Breakfast Choices Influence Brainwave Activity: Single Case Study of a 12-year-old Female

  • Erin K. MacInerney Tarnow Center for Self-Management
  • Ronald J. Swatzyna The Tarnow Center for Self-Management
  • Alexandra J. Roark The Tarnow Center for Self-Management
  • Bianca C. Gonzalez Baylor University
  • Gerald P. Kozlowski Department of Clinical Psychology, Saybrook University
Keywords: breakfast, nutrition, qEEG, children, performance, behavior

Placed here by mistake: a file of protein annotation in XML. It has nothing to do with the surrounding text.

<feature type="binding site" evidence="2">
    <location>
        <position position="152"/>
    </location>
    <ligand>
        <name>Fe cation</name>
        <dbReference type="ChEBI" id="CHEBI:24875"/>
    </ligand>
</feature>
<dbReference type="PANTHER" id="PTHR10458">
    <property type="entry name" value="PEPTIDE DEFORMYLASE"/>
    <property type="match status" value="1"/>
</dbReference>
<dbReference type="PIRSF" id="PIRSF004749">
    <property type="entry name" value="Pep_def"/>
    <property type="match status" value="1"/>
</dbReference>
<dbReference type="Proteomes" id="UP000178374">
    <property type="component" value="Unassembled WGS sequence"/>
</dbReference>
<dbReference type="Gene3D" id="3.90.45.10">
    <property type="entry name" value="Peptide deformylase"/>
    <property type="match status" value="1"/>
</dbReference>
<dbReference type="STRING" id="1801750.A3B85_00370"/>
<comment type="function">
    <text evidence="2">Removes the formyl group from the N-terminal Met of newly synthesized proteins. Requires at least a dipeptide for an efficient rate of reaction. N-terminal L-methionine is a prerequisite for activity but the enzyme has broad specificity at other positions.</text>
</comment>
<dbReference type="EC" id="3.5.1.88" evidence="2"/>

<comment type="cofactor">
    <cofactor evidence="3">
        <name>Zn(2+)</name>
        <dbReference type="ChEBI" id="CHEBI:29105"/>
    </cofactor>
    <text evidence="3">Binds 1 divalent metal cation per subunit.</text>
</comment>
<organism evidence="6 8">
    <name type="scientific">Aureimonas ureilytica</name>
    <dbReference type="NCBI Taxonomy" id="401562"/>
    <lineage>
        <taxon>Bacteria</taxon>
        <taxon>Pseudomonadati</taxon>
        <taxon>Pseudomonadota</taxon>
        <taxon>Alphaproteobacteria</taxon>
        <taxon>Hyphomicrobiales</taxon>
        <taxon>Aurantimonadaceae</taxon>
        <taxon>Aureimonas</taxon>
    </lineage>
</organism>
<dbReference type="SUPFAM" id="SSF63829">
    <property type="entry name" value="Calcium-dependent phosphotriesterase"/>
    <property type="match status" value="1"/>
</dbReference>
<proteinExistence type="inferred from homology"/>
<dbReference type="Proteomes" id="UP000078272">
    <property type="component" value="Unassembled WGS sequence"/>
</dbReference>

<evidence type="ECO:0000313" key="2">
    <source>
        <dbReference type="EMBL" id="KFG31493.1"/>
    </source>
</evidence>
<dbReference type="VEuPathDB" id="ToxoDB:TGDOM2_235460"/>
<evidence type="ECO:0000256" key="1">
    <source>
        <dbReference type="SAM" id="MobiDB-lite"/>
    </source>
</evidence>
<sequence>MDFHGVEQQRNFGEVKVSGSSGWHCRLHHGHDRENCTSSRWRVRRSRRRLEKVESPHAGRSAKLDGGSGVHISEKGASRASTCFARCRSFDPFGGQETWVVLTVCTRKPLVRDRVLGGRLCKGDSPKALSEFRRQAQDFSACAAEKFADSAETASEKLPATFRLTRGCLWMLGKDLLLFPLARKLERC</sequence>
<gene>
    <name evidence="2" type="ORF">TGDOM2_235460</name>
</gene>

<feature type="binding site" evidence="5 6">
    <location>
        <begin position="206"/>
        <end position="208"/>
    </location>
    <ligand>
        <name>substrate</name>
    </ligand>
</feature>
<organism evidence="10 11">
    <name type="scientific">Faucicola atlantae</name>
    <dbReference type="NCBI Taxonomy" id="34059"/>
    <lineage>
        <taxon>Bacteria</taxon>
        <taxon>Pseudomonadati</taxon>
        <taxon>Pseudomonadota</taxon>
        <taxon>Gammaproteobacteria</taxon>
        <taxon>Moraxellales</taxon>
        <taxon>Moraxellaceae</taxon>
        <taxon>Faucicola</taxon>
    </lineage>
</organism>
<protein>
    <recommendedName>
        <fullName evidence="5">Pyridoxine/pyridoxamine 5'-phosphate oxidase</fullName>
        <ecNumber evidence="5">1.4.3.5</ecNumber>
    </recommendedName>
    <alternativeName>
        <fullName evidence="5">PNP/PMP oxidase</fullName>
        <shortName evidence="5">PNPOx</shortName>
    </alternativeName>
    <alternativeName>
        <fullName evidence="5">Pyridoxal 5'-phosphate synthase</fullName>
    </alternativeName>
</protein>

Research into the benefits of children eating breakfast has previously focused on educational and cognitive performance as well as behavior. Few nutritional investigations have utilized brain imaging technology in order to examine how breakfast influences brain function. This single case study used quantitative EEG (qEEG) in order to assess how three different breakfast choices affect a 12-year-old female’s brainwave activity. The three different breakfast conditions included no-breakfast, a high sugar/high carbohydrate breakfast, and a nutritionally balanced breakfast. The findings indicated that skipping breakfast significantly increased high beta activity associated with anxiety and focus issues. Eating a high sugar/high carbohydrate breakfast was also associated with increased high beta activity, but less significant than the no-breakfast option. Most importantly eating a nutritionally balanced breakfast was found to normalize the qEEG. The variation in high beta activity in the different breakfast options suggested that eating a nutritionally balanced breakfast may reduce anxiety and increase focus compared to skipping breakfast. These results may help explain why previous research has found cognitive, academic, and behavioral improvements when children consume breakfast. Furthermore, the qEEG should be considered in future nutritional studies as a measurement of brain function.


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